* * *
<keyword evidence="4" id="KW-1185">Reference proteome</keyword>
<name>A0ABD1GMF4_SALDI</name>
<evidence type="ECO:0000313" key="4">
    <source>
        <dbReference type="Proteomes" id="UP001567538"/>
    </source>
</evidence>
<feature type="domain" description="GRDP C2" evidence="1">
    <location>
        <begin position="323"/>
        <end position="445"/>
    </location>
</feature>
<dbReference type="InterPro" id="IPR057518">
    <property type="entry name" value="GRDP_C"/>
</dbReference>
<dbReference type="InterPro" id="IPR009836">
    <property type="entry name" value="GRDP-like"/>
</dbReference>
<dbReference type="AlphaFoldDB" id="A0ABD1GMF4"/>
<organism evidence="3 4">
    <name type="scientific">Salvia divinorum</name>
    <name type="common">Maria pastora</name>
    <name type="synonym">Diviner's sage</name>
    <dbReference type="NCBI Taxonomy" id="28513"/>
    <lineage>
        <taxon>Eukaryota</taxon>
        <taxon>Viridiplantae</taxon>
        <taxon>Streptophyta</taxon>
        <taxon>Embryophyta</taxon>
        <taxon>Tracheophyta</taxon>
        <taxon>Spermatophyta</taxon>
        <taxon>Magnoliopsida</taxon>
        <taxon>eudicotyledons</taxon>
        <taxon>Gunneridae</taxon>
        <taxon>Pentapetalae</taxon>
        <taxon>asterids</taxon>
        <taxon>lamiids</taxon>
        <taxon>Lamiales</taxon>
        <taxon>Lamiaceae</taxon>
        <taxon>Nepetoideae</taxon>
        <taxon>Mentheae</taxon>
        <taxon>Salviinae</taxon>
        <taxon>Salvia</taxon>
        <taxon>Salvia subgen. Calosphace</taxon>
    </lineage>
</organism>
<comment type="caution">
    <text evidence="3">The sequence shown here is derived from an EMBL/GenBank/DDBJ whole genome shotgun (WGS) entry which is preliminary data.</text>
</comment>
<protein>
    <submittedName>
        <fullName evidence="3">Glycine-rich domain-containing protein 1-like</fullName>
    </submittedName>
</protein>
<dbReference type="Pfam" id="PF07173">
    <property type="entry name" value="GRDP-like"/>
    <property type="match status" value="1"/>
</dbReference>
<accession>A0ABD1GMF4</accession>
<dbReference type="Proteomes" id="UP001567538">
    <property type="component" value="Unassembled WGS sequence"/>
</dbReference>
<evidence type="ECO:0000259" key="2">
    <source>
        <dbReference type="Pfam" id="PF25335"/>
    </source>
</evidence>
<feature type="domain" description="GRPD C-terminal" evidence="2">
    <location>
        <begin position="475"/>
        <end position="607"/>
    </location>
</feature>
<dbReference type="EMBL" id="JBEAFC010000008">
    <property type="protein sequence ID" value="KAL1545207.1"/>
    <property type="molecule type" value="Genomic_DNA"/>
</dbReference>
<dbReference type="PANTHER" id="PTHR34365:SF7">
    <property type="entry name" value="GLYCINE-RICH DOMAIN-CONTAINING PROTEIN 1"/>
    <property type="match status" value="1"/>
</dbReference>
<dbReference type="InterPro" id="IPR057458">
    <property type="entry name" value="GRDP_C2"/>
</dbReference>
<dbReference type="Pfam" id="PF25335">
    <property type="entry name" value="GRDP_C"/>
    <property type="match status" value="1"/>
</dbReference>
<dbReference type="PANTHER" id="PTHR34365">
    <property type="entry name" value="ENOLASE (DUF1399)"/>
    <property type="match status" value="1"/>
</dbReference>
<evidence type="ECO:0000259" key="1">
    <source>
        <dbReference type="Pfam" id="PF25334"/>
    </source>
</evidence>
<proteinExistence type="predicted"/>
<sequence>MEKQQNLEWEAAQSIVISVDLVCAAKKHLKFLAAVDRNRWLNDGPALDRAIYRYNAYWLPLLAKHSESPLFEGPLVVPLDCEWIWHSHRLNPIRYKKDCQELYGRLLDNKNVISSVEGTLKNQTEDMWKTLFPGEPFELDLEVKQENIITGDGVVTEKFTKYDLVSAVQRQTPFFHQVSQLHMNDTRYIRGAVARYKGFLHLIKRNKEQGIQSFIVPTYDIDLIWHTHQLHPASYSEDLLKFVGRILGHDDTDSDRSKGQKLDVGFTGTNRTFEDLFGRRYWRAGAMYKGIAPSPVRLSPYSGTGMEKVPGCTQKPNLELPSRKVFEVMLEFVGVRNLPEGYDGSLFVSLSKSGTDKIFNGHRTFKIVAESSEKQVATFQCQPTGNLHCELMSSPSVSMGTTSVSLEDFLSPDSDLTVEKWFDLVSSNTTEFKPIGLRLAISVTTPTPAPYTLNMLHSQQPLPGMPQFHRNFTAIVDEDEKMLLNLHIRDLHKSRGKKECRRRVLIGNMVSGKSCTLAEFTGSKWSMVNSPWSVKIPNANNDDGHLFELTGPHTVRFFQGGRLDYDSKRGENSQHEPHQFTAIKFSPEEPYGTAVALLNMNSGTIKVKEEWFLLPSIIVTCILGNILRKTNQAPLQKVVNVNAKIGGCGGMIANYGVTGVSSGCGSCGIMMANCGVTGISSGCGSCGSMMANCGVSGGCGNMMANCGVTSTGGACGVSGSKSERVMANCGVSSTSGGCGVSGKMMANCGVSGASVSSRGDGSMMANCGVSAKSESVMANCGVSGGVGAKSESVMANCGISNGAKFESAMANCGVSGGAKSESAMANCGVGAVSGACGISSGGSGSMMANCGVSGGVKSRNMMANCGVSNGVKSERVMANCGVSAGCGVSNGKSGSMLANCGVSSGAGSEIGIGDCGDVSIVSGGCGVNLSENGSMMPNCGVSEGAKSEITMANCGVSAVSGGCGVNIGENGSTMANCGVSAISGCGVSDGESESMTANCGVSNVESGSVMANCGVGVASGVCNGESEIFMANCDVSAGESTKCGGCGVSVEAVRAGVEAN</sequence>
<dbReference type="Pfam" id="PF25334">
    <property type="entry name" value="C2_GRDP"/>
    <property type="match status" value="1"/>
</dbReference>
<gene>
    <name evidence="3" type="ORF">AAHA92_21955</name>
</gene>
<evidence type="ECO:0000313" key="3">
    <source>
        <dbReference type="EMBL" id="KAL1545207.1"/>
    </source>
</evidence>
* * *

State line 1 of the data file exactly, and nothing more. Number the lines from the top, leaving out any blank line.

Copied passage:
<keyword evidence="4" id="KW-1185">Reference proteome</keyword>